Water pumps are simply centrifugal pumps where the "fluid" is drawn in to the low pressure hub and then forced outward via centrifugal force by the impeller blades. As RPM's increase, the velocity increases, which in turn puts pressure on the overall system while still pulling fluid in to the center (technically, velocity and pressure are inversely related, but there is still going to be pressure there). The pressure developed is directly related to the impeller size and shape, the number of blades, inlet size, and the speed of rotation, which also dictates how much power is needed to turn the pump. There is actually quite a lot involved on the engineering side of these, and without getting too much in to fluid dynamics, it is really all about flow rate for us. Simply put, lack of flow, especially at higher RPM's means less cooling.
As for the factory pump, one of its shortcomings is the stamped impeller. Its design is prone to low flow as well as "cavitation", or the formation of vapor cavities, at higher speeds due to aeration from an excessive pressure drop. Once this starts, the pressure drop leads to instant vaporization of the coolant, which cannot be moved by the pump. The Terminator pump (below, left) was an upgrade from previous Cobra models with its "shrouded" impeller, but I suspect the outer ring was added after the fact to give support to the stamped blades, which can really get beat up. The picture below center also shows the earlier Cobra pump, without the support ring, giving an idea as to how much area exists between the blades.
After all that, my pump of choice comes from Stewart Components up in Escanaba, MI. Their 50046S model (shown in the thumbnail and above, right), is probably one of the nicest pumps out there. What makes it suitable for high-performance use is, among other things, the upgraded impeller - similar to the Ford GT pump - that delivers an improved flow rate while requiring less power. The folks at Stewart state this pump takes less than 3HP to operate (although the stock version isn't too far behind) and with an increased flow, it is still able to maintain more pressure. If you'd like even more detail on it, one of the engineers at Stewart was nice enough to send the comparison charts that show all the numbers. Mine is on the new Aluminator, and so far is performing flawlessly. This pump is definitely a great upgrade for any Cobra owner, even if the engine is still stock.
Note: The OEM water pump, once available through Ford Racing as M-8501-F46, is still plentiful through Ford or any number of aftermarket suppliers. The Motorcraft part number is PW-464, or 5W7Z-8501-AA through any dealership. It also happens to be a reverse-rotation (counter-clockwise) pump and is considered the "short" version - 65mm from engine block to the front of the pulley flange - which was a change in 2001.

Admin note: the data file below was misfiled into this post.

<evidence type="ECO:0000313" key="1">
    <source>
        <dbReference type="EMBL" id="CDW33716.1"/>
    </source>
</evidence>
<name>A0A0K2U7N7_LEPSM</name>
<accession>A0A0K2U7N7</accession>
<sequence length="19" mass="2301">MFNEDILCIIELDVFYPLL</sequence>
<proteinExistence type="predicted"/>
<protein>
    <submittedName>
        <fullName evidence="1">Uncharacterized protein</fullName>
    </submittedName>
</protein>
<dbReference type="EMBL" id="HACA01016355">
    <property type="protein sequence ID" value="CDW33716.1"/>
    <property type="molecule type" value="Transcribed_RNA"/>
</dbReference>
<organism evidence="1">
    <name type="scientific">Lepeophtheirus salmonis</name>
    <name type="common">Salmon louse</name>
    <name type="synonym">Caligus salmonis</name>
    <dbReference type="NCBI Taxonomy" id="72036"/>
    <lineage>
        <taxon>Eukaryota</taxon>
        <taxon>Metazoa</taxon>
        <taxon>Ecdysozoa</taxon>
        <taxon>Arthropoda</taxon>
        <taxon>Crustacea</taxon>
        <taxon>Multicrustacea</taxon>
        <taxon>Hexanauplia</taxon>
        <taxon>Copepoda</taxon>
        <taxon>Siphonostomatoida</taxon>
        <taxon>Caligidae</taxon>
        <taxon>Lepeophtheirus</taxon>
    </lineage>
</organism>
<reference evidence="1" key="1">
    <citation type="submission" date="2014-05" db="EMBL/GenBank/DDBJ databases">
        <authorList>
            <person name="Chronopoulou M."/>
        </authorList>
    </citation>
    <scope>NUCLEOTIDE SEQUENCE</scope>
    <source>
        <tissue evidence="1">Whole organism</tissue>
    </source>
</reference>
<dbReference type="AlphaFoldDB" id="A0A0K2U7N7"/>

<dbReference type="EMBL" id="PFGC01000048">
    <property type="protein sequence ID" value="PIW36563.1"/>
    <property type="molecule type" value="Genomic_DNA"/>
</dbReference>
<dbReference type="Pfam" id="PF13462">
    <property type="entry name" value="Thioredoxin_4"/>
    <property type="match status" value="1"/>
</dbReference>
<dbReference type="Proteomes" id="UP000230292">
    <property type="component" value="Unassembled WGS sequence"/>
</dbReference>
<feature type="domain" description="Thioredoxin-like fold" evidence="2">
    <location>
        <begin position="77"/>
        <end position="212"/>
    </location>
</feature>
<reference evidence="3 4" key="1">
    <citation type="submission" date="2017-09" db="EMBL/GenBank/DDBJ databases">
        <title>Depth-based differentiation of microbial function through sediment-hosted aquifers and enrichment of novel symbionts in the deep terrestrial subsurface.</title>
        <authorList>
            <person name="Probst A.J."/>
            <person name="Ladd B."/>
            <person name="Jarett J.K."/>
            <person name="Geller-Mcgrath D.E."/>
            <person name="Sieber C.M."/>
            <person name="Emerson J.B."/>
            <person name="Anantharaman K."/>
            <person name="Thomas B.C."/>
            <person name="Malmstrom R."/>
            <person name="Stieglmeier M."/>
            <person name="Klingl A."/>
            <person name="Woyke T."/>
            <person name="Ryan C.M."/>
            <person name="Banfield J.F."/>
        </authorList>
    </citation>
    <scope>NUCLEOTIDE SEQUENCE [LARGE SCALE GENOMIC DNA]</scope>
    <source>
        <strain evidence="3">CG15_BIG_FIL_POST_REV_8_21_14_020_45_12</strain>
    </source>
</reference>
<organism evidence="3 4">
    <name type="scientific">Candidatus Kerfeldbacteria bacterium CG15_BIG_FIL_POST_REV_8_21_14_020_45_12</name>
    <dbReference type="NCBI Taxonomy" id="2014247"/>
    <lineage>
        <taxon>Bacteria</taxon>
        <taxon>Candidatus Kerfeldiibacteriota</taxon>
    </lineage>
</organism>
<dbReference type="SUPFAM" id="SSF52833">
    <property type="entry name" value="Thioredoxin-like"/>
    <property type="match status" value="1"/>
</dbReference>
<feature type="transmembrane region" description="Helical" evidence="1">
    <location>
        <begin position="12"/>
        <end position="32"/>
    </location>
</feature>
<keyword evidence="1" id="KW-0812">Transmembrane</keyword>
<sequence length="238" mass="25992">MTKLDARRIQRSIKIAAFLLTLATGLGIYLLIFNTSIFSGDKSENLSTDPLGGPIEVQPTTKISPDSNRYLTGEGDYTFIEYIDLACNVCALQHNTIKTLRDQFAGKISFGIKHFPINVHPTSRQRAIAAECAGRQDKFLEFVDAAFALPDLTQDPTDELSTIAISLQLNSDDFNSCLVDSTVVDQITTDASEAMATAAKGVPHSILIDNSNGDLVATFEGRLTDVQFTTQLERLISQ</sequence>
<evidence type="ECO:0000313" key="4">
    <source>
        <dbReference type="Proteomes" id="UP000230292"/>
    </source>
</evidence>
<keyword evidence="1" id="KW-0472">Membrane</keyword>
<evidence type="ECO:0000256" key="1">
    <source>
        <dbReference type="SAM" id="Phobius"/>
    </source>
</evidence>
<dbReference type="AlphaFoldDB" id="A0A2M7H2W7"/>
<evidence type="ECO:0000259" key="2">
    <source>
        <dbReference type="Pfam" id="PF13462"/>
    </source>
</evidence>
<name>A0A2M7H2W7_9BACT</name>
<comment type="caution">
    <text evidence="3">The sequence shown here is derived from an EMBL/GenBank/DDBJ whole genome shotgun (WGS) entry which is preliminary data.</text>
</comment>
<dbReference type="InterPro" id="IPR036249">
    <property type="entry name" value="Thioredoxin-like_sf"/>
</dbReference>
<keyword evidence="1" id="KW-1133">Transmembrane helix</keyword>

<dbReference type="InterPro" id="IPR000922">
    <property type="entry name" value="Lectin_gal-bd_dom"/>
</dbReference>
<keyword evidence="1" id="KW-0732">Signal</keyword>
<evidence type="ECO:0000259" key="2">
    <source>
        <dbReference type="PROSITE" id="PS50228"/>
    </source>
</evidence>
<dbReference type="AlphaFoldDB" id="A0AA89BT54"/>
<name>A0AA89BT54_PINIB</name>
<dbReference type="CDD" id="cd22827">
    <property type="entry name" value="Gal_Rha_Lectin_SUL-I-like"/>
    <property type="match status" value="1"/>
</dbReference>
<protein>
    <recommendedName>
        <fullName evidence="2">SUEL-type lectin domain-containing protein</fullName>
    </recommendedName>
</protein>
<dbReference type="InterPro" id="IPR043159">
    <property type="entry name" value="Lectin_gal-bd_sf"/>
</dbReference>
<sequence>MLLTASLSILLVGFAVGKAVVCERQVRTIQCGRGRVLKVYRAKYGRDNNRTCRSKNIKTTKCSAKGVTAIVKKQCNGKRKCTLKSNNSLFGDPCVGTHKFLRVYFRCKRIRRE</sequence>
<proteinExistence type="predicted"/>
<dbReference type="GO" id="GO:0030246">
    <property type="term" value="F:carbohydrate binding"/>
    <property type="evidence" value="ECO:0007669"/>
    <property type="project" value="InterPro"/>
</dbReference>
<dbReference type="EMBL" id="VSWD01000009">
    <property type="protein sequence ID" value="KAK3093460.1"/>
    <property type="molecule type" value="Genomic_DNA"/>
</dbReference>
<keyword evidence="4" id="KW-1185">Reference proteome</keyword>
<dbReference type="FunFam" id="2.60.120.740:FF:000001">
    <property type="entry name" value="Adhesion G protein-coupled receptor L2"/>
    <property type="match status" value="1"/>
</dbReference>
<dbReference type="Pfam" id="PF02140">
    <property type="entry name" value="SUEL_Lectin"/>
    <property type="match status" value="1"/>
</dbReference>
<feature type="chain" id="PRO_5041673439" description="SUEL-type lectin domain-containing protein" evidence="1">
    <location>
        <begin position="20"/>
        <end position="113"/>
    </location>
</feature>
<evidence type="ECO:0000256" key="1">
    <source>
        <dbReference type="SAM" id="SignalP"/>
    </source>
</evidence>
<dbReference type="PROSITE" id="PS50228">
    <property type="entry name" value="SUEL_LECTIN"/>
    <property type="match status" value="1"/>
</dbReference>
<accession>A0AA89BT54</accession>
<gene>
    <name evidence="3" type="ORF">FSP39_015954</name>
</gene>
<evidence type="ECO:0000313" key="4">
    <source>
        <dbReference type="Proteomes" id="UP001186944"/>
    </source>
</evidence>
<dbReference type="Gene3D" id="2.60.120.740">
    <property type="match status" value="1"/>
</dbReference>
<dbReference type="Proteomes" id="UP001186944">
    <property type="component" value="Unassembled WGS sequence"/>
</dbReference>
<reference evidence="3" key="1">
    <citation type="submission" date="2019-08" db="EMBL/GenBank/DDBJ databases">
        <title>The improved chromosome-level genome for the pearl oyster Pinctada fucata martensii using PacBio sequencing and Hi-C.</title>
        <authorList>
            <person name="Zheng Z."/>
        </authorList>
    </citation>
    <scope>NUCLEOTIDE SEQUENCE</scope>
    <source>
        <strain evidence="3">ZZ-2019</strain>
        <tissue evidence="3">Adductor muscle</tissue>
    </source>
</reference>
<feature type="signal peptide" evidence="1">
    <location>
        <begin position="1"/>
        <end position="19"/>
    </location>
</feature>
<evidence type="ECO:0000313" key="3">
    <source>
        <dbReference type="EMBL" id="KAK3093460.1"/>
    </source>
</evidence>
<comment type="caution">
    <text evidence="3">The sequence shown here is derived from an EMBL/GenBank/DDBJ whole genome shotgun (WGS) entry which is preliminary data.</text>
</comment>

Anyone that looks at the front end of a Terminator probably notices the large opening at the bottom of the bumper that differs from the previous models of the Cobra. It's not just another pretty face, but an effective opening for the Garrett air-to-water heat exchanger, which also came about due to the increased power levels of the Terminator. Although the factory version actually wasn't all that bad, an upgrade to a larger unit is always a good move, especially when boost levels are raised (just like a radiator, more surface area is key). To keep the terminology straight, this is not to be confused with the "intercooler", which is the small radiator mounted directly beneath the supercharger in the lower intake manifold, and shown in the next section. Oddly enough, the Ford parts system still refers to both as intercoolers, but keeping them separate in the aftermarket minimizes confusion - usually.
My choice was the Afco Racing 80275NDP that not only looks great, it allows for approximately 50% more coolant on that side of the system (factory fill is just under 1 gallon). It is also set up in a "Double pass" configuration, which allows for more thermal transfer and greater cooling since the fluid is essentially run across it twice. Additionally, the factory hard lines, that retain a lot of heat, are replaced with rubber hoses that are not sitting in front of the radiator.
Afco sells the kit complete, making installation real easy, especially since the factory brackets are retained and no modifications are necessary. My own installation took about an hour, and although there was some maneuvering involved, the bumper did not have to come off, which is nice. The composite below shows several views of both the Ford/Garrett heat exchanger along with the Afco version - quite the difference! Being on the meticulous side, I decided to have the factory brackets powder coated in a matching silver, which gives the front end a very stealthy look.
If you don't happen to be a fan of Afco products for whatever reason, there are a couple other alternatives. The first is another entry by Fluidyne, and although it is a "single-pass" model, it also offers an increase in coolant capacity and retains the stock brackets. This model does require an extension of one of the hoses as well as a power steering bracket modification, but installation is still on the easy side (and apparently much less involved than their radiator!). Another upgraded unit is made by GordsFord Performance, which is also a single-pass, but even larger than the Fluidyne. Some also have great luck adding fans to their heat exchanger, but unless you are a hard-core drag racer, it's probably not a necessity for mostly street-driven cars.
To date, my new heat exchanger has performed flawlessly. I had at one point intended to gather some data when it came to the supercharger intake temperatures, but somehow that escaped me and I never got a before-and-after comparison. No matter, I can tell by the barely lukewarm coolant in the reservoir that there is not a lot of heat there, a sign that these really do work. No matter which unit you choose, you aren't going to go wrong!